Persistent Data Structures

Written by Johannes Kapfhammer.

A persistent data structure is a data structure that remembers it previous state for each modification. This allows to access any version of this data structure that interest us and execute a query on it.

Persistence is a technique that can be applied to most kinds of balanced trees, such as segment trees or treaps.

Persistent Segment Trees

Please read Advanced Segment Trees before continuing with this article.

Segment Tree is a data structure the can be turned into a persistent data structure efficiently (both in time and memory consumption). We want to avoid copying the complete tree before each modification, and we don’t want to loose the \(O(\log n)\) time behavior for answering range queries.

In fact, any change request in the Segment Tree leads to a change in the data of only O(logn) vertices along the path starting from the root. So if we store the Segment Tree using pointers (i.e. a vertex stores pointers to the left and the right child vertices), then when performing the modification query, we simply need to create new vertices instead of changing the available vertices. Vertices that are not affected by the modification query can still be used by pointing the pointers to the old vertices. Thus for a modification query \(O(\log n)\) new vertices will be created, including a new root vertex of the Segment Tree, and the entire previous version of the tree rooted at the old root vertex will remain unchanged.

Let’s give an example implementation for the simplest Segment Tree: when there is only a query asking for sums, and modification queries of single elements.

shared_ptr implementation (Expand)Copy
struct node;
using node_ptr = shared_ptr<const node>;
struct node : enable_shared_from_this<const node> {
  node_ptr l, r;
  int sum;

  node(int val) : l(), r(), sum(val) {}

  node(node_ptr l, node_ptr r) : l(move(l)), r(move(r)), sum(0) {
    if (this->l) sum += this->l->sum;
    if (this->r) sum += this->r->sum;
  }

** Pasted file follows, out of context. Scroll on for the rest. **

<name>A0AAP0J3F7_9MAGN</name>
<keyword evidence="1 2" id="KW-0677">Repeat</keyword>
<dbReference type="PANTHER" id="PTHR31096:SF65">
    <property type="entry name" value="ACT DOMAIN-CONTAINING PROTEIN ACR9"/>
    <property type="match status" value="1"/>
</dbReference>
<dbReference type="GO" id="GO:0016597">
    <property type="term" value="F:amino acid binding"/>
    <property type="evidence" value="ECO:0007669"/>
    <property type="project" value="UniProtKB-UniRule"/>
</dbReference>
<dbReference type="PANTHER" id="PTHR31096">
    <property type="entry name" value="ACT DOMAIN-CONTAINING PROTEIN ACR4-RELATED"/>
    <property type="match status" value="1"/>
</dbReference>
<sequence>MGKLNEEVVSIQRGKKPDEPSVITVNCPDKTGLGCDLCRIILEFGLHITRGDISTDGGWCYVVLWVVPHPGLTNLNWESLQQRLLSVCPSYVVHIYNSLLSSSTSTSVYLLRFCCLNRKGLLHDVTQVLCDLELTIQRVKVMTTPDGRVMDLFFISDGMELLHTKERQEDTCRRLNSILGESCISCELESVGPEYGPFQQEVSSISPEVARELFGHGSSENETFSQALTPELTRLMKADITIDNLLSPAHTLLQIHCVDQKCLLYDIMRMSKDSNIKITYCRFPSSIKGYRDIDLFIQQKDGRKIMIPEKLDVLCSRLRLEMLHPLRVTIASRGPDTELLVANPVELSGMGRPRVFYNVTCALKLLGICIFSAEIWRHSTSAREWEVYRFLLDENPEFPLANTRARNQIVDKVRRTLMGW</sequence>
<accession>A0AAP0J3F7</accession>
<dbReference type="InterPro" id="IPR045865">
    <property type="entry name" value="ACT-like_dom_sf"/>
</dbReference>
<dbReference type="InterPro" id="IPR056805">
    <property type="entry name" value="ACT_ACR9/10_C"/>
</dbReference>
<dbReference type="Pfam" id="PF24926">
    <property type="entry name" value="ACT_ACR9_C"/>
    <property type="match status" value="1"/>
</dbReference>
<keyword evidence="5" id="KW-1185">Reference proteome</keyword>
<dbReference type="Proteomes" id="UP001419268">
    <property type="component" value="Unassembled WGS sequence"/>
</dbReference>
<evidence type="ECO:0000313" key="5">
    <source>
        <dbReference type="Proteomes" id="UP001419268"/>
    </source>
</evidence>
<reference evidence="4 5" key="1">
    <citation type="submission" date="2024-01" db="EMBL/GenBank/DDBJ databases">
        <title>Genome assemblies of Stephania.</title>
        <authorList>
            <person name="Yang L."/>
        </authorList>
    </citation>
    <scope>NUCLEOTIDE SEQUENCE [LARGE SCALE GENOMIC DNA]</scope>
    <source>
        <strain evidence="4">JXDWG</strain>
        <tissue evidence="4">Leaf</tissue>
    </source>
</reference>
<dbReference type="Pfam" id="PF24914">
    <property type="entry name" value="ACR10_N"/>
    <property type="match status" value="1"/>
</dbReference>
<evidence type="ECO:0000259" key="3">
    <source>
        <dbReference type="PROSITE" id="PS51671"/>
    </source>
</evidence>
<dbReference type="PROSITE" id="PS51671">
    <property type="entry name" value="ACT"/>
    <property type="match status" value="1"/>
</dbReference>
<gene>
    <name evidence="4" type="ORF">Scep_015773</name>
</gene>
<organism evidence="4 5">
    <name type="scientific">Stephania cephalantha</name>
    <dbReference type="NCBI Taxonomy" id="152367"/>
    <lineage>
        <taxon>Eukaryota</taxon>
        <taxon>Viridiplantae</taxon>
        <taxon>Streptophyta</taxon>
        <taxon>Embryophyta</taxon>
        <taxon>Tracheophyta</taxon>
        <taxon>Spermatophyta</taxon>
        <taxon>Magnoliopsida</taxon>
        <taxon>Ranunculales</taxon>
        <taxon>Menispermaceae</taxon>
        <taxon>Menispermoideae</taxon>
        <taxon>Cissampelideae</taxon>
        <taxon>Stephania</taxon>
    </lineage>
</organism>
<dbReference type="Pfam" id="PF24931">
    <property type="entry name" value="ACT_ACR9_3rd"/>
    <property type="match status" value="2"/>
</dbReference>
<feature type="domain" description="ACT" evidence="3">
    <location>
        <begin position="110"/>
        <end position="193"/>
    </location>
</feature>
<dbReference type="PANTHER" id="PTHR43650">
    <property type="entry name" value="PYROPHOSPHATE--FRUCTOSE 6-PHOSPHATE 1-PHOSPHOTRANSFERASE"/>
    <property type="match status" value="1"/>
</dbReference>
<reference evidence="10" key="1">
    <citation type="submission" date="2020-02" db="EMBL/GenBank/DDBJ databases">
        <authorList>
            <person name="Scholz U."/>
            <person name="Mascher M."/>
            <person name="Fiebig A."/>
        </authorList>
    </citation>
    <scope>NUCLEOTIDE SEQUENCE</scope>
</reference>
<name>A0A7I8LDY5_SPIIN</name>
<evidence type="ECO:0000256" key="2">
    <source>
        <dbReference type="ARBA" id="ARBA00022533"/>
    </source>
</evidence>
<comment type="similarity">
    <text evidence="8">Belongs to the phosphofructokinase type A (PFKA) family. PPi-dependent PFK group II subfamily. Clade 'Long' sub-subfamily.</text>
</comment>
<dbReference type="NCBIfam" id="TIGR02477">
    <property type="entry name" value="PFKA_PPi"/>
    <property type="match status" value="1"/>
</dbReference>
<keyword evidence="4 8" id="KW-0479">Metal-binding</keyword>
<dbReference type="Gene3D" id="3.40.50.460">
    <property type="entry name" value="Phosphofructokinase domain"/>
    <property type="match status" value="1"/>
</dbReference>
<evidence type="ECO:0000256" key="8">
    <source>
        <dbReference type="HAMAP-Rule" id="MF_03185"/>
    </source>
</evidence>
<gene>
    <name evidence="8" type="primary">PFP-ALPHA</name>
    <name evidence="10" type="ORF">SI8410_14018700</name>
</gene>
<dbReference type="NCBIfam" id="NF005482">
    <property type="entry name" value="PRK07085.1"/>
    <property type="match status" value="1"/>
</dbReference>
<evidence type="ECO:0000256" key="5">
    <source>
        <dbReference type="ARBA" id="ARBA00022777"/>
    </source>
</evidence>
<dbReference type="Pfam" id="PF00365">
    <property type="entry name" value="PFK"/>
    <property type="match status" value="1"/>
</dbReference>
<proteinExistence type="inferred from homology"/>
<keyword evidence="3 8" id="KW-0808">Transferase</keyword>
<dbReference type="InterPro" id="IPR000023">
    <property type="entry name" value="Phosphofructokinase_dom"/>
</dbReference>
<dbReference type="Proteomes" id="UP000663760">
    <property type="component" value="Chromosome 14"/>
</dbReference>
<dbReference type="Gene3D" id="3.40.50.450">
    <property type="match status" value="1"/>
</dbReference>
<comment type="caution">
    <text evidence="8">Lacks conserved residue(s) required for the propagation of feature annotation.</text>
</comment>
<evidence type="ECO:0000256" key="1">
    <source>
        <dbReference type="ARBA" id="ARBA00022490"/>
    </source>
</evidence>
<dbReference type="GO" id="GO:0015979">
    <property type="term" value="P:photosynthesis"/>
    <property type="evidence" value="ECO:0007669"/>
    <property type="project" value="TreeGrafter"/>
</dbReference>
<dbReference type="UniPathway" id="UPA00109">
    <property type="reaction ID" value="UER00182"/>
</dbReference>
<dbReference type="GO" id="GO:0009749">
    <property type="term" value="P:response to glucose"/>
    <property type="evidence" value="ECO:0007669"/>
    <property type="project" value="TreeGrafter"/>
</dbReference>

static node_ptr build(size_t n) {
    assert(n > 0);
    if (n==1) return make_shared<node>(0);
    return make_shared<node>(build(n/2), build(n-n/2));
  }

  int get_sum(int tree_l, int tree_r, int query_l, int query_r) const {
    if (query_r <= tree_l || tree_r <= query_l) return 0;
    if (query_l <= tree_l && tree_r <= query_r) return sum;
    int tree_m = (tree_l + tree_r)/2;
    return l->get_sum(tree_l, tree_m, query_l, query_r) +
           r->get_sum(tree_m, tree_r, query_l, query_r);
  }

  node_ptr update(int tree_l, int tree_r, int pos, int new_val) const {
    if (pos < tree_l || pos >= tree_r) return shared_from_this();
    if (tree_r - tree_l == 1) return make_shared<node>(new_val);
    int tree_m = (tree_l + tree_r)/2;
    return make_shared<node>(l->update(tree_l, tree_m, pos, new_val),
                             r->update(tree_m, tree_r, pos, new_val));
  }
};
raw pointer implementation (Expand)Copy
struct node {
  const node *l, *r;
  int sum;

  node(int val) : l(0), r(0), sum(val) {}

  node(const node *l, const node* r) : l(l), r(r), sum(0) {
    if (l) sum += l->sum;
    if (r) sum += r->sum;
  }

  static const node* build(size_t n) {
    if (n==1) return new node(0);
    return new node(build(n/2), build(n-n/2));
  }

  int get_sum(int tree_l, int tree_r, int query_l, int query_r) const {
    if (query_r <= tree_l || tree_r <= query_l) return 0;
    if (query_l <= tree_l && tree_r <= query_r) return sum;
    int tree_m = (tree_l + tree_r)/2;
    return l->get_sum(tree_l, tree_m, query_l, query_r) +
           r->get_sum(tree_m, tree_r, query_l, query_r);
  }

  const node *update(int tree_l, int tree_r, int pos, int new_val) const {
    if (pos < tree_l || pos >= tree_r) return this;
    if (tree_r - tree_l == 1) return new node(new_val);
    int tree_m = (tree_l + tree_r)/2;
    return new node(l->update(tree_l, tree_m, pos, new_val),
                    r->update(tree_m, tree_r, pos, new_val));
  }
};

Note that this works on any kind of segment tree, including lazy ones.

Practice tasks:

Persistent Ropes

Similarly to a segment tree, this technique can be also applied to treaps.

Practice task: AROPE2.